Jermaine T. Bell is a visual designer who holds a B.F.A. in Graphic Design from the Maryland Institute College of Art. Through his work at Havas Worldwide, Bell gained footing in advertising with clients like Michelob Ultra, Liberty Mutual Insurance, and Constellation Energy.
In 2016, Bell wrapped his tenure as one of Fagan Harris' Baltimore Corps fellows where he was the Marketing & Programming Director for Impact Hub Baltimore. There he developed brand identity & brand assets through graphic design support, began and managed the social media, formulated messaging & outreach plan for multiple & diverse communities, outreach to potential IHB partners & members Created Rise Residency with Author D. Watkins to highlight thought leadership in inclusion & equity & broaden reach to new audiences, created program content in collaboration with Rise Resident, D. Watkins, developed, organized, & executed all public Impact Hub Baltimore events, coordinated with featured speakers, presenters, panelists, vendors & artists, developed event structure & strategy, assured event registration through cross-promotion & partnerships, curated ongoing art exhibitions and their programmatic tie ins, created structure and events checklists for all Impact Hub Events, and liaised with Operations Director for partner events.
Currently Building on his work at Impact Hub Baltimore, Bell is now an Open Society Fellow where he hopes to engage the communities around Exit The Apple, which is located in the Barclay neighborhood, and create a system that supports black artists and allows their ideas to grow and thrive. He is excited about his partnership with Exit The Apple, which already has established a great reputation within the community. He will develop the programming with community members.
In 2015 as Programming Chair of AIGA, Bell spearheaded REdesign & REbuild an initiative with AIGA, the nation’s oldest and largest professional membership organization for graphic design—with 70 chapters and more than 25,000 members nationally. REdesign & REbuild partnered with The Neighborhood Design Center to rebrand and relaunch small businesses' marketing collateral after the Baltimore unrest of April 2015. The Druid Heights Community Development Corporation is the first recipient of this work.
Bell, is also a budding entrepreneur who sells his handcrafted prints and stationery that feature designs inspired by the African diaspora.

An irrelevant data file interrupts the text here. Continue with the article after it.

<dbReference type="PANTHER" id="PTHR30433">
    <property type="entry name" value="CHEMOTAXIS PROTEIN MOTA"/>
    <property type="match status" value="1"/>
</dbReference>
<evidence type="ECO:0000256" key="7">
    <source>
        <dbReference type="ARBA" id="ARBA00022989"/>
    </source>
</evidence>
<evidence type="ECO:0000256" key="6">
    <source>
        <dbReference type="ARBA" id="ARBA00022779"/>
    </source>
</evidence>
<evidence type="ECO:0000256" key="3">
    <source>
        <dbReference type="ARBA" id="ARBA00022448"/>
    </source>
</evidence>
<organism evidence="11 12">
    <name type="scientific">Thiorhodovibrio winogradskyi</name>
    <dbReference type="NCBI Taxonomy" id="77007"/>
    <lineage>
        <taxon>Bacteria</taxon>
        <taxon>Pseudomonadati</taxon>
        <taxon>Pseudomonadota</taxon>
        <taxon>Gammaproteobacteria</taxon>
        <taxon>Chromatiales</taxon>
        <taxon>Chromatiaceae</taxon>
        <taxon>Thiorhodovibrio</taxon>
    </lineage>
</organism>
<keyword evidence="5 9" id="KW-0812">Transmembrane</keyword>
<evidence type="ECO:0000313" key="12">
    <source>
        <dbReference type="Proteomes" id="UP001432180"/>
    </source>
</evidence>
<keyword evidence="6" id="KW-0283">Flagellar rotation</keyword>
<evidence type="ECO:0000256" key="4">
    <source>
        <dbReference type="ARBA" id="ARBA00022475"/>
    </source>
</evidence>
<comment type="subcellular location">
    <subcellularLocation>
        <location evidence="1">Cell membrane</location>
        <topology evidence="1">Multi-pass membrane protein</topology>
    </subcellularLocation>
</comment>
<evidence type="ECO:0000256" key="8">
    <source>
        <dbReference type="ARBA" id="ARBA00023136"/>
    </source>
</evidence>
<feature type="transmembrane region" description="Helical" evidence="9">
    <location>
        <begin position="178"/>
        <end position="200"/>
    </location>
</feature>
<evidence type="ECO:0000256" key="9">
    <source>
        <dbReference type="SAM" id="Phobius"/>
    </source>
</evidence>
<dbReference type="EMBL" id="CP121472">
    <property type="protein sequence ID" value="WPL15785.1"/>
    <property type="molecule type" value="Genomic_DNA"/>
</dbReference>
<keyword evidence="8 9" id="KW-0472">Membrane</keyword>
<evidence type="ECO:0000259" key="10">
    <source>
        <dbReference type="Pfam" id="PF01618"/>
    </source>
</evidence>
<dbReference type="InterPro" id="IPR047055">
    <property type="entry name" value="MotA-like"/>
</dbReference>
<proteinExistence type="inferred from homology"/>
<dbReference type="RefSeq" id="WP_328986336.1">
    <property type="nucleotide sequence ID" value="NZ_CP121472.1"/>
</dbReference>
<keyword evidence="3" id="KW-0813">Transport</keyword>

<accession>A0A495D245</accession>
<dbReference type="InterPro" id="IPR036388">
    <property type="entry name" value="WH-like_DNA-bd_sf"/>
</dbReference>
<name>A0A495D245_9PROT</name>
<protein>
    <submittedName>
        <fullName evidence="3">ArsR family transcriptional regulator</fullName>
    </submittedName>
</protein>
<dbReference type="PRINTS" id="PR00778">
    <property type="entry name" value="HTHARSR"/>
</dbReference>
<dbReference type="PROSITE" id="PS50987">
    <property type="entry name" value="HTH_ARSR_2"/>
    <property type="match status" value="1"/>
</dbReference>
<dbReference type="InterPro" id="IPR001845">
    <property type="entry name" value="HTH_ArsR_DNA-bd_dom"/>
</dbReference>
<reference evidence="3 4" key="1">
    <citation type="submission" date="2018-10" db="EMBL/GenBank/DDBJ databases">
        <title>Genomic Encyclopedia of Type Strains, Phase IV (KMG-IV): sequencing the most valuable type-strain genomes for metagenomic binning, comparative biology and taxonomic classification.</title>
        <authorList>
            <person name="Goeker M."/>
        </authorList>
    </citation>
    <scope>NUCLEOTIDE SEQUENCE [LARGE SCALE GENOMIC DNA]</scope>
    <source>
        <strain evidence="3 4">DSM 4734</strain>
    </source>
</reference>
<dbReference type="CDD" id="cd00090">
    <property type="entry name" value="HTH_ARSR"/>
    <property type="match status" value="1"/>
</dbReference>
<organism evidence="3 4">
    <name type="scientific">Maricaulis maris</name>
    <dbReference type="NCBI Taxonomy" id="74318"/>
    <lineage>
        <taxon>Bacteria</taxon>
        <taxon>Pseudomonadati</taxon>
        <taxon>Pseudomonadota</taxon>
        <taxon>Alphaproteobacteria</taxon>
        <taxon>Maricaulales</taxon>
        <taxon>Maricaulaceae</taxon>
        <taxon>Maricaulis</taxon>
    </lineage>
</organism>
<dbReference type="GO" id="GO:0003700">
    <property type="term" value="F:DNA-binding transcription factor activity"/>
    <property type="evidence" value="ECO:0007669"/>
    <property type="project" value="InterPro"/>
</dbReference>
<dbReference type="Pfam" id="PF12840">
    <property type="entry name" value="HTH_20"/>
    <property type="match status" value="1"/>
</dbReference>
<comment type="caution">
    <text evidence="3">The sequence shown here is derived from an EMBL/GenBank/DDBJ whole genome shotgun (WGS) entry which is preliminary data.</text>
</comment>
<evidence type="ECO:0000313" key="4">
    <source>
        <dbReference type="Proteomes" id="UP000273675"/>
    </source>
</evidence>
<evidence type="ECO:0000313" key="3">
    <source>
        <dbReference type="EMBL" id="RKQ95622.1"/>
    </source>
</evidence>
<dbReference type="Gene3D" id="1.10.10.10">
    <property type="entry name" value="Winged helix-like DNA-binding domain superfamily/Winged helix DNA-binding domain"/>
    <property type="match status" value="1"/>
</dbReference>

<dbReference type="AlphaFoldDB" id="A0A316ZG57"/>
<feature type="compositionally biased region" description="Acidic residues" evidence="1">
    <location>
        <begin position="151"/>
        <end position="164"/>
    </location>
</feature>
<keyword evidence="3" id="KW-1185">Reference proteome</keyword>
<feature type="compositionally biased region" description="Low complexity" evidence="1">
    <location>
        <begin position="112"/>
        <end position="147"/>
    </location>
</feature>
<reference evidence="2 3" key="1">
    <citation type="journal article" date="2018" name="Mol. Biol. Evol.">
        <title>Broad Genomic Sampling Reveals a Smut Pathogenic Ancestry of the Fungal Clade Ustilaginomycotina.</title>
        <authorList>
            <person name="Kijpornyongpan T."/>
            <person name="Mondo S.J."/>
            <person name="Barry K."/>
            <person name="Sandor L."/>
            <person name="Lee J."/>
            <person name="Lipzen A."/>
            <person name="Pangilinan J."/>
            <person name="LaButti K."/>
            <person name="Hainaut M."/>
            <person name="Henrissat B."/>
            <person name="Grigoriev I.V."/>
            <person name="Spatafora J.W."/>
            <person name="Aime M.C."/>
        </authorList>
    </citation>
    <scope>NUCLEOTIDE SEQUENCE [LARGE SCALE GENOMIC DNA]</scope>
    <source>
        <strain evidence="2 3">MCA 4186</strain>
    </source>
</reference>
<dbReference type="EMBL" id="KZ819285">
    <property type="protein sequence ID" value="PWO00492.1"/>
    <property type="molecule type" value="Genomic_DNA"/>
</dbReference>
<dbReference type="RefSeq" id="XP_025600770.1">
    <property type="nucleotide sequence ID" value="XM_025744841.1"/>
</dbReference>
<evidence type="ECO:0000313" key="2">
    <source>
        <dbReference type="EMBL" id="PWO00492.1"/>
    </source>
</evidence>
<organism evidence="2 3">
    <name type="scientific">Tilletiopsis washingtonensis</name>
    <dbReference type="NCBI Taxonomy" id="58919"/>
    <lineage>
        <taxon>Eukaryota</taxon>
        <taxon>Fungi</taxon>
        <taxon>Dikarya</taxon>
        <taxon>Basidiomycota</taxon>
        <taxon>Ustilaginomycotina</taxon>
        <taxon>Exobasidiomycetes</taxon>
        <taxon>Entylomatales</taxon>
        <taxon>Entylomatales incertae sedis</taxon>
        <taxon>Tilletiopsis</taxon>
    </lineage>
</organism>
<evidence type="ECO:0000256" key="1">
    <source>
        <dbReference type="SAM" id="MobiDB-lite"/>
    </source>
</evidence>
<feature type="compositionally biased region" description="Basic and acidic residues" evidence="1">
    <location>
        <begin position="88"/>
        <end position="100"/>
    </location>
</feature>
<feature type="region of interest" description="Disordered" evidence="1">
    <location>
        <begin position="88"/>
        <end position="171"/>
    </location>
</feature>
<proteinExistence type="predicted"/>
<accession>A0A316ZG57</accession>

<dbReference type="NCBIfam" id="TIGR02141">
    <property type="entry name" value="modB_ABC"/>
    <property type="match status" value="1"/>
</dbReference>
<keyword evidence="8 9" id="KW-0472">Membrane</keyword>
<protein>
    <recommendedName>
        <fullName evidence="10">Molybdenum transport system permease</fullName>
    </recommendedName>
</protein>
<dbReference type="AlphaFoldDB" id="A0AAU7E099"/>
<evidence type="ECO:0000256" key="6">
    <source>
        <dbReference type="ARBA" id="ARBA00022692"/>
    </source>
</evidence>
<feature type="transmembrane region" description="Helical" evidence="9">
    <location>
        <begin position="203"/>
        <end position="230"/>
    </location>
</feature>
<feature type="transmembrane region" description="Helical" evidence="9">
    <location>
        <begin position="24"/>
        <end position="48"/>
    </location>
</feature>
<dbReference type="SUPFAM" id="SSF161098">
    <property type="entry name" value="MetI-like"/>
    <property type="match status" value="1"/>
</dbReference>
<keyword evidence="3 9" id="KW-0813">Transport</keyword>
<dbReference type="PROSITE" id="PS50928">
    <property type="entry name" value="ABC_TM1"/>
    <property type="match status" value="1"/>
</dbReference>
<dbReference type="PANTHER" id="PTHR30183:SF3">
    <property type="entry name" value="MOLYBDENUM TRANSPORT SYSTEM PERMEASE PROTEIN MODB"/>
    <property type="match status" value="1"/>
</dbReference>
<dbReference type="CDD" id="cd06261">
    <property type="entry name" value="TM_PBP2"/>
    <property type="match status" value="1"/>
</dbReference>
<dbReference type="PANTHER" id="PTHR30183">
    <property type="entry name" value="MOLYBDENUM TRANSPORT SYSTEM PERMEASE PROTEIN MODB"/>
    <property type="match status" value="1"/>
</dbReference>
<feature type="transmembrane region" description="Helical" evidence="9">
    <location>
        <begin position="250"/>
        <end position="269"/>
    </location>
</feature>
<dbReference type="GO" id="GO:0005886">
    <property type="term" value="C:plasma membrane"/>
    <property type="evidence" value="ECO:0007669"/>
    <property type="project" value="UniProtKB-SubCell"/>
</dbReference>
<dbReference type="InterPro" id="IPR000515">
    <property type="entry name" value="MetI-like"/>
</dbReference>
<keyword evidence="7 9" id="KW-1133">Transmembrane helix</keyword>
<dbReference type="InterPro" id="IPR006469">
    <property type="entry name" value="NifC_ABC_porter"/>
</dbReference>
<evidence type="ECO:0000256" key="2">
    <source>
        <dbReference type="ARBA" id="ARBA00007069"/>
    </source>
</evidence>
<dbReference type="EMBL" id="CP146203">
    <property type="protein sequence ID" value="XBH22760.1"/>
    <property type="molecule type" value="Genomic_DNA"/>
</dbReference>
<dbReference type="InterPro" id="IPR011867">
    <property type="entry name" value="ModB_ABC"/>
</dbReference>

Tell me about the work you've done?
I got my start as a professional designer in an Advertising Agency, there I mostly worked on social media advertisements and email marketing for companies like Michelob Ultra & Liberty Mutual. Since leaving the agency I continued to have a focus on social media design and even branched out to social media management. But, lately my work has drifted more towards grassroots organizations, artists, non-profits, and start ups. However, I still dabble in corporate work. I just designed some collateral with Red Bull Amaphiko Academy for their upcoming launch here in Baltimore.
What are your proudest accomplishments of your career?
Launching my own small business jtbeezwax, a line of Stationery & Prints. It started as just e-commerce, but just one year in, and I am carried at Nubian Hueman in DC and Keeper's Vintage & Knits, Soy, Metal boutique in Baltimore.
What have been your biggest struggles of your career?
Completing a design degree as an adult, an "untraditional student" with 15 credits, 60 hours or more of homework, all while working two part time jobs, and maintaining a relationship was definitely my biggest challenge! But, I wanted to learn everything I could about design, and I wanted to do that at MICA, and, I did!
What are you doing that's special that sets you apart from your careers?
I am an Open Society Institute Fellow currently, which allows me to plan and develop programming that is near to my heart. I'm helping Artist Pierre Bennu create capacity and programming at ExitTheApple his studio, which he has opened to the community as a space for gatherings like community meetings or even art openings.
What have your experience been as a person of color in the design industry?
It's been interesting! I have learned a whole lot by being the only person of color in a lot of rooms, but even in the 7 or so years that I have been doing it professionally, I am happy to be seeing changes, slowly but surely!
How can design be more accommodating to underrepresented populations of people?
Design can stop thinking of itself as an institution, and instead as a collective of human beings. The idea that "design" is an impenetrable monolith is what allows people to hide, and not hire underrepresented people!